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Violence in the Judicial Workplace: One State's Experience

Donald J. Harris, Charlotte L. Kirschner, Kristina Klatt Rozek and Neil Alan Weiner
The Annals of the American Academy of Political and Social Science
Vol. 576, Courthouse Violence: Protecting the Judicial Workplace (Jul., 2001), pp. 38-53
Stable URL: http://www.jstor.org/stable/1049917
Page Count: 16
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Since scans are not currently available to screen readers, please contact JSTOR User Support for access. We'll provide a PDF copy for your screen reader.
Violence in the Judicial Workplace: One State's Experience
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Abstract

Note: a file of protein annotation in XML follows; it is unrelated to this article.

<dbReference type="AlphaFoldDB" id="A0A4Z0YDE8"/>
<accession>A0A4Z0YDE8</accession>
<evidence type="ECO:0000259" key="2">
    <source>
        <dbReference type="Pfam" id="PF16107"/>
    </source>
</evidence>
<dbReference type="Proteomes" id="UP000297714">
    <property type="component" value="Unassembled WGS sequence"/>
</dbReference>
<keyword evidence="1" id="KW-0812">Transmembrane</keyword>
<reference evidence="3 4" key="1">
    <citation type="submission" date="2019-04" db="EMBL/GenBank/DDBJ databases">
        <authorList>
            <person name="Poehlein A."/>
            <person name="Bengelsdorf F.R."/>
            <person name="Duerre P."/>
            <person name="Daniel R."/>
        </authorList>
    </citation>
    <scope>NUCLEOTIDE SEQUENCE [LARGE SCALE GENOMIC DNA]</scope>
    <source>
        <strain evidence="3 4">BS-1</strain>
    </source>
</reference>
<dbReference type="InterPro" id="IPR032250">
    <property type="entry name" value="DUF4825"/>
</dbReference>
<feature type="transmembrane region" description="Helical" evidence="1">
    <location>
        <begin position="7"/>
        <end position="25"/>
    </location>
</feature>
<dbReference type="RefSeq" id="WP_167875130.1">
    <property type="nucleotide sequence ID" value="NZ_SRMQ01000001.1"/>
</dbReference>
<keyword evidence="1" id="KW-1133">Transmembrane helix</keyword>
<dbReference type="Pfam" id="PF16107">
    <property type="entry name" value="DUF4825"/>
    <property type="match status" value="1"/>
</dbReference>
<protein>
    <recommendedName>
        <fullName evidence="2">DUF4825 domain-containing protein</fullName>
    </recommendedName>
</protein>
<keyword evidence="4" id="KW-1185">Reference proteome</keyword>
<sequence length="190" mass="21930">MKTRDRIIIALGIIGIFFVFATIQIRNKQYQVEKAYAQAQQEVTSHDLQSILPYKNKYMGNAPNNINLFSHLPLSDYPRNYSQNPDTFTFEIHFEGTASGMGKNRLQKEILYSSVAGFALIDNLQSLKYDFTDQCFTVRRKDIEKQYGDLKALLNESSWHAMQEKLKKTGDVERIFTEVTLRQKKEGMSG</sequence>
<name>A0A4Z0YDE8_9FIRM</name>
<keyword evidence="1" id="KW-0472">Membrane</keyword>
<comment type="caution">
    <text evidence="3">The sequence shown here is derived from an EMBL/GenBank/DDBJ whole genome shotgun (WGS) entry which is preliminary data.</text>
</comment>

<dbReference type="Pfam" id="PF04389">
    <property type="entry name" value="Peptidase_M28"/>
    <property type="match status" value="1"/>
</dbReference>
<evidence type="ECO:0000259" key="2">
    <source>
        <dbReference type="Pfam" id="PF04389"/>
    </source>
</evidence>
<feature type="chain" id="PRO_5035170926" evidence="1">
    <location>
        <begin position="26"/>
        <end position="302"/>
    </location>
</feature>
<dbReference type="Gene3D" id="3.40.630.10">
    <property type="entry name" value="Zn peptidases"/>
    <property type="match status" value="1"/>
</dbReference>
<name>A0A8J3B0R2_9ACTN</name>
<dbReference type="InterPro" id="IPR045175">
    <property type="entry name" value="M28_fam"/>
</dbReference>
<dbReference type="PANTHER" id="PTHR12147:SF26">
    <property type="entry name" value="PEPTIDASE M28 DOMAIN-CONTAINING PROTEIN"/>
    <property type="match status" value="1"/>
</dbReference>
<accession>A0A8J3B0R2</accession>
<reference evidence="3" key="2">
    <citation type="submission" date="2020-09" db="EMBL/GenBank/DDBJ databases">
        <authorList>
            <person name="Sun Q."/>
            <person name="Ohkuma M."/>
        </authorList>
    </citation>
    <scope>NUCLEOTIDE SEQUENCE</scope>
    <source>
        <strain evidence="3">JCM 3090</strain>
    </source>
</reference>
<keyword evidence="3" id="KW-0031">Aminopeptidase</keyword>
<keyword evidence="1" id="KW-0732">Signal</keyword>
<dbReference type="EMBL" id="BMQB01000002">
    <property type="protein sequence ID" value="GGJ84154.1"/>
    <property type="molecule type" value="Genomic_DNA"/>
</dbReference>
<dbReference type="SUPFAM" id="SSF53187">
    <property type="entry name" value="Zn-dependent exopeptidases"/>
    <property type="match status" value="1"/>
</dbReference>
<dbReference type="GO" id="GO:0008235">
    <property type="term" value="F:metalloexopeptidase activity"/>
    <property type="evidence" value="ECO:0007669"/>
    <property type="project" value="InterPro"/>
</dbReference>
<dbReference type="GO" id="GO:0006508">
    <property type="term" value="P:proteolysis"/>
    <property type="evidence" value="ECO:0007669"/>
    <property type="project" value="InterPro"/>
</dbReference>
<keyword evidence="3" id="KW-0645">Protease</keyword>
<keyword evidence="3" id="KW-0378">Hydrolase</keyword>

This article reports on a survey of judicial safety conducted in 1999 by the Administrative Office of Pennsylvania Courts. The survey quantified the various types of threats and acts of violence against judges, both inside and outside the courthouse, that occurred within the previous year as the result of discharging official responsibilities. Related questions were asked about law enforcement notification, the degree of physical injuries sustained, and the extent to which such incidents led judges to alter their conduct of judicial business. The statistical data are supplemented with qualitative information from structured, in-depth interviews with a diverse set of judges. A thematic approach was taken in examining the judges' interview responses, from which emerged a series of shared conceptions regarding the causes of violence against judicial officers; the adaptations of court personnel exposed to the risk of harm; and the impediments to effective protection. Conclusions are drawn regarding the state of security in the judicial workplace along with suggestions for future research.

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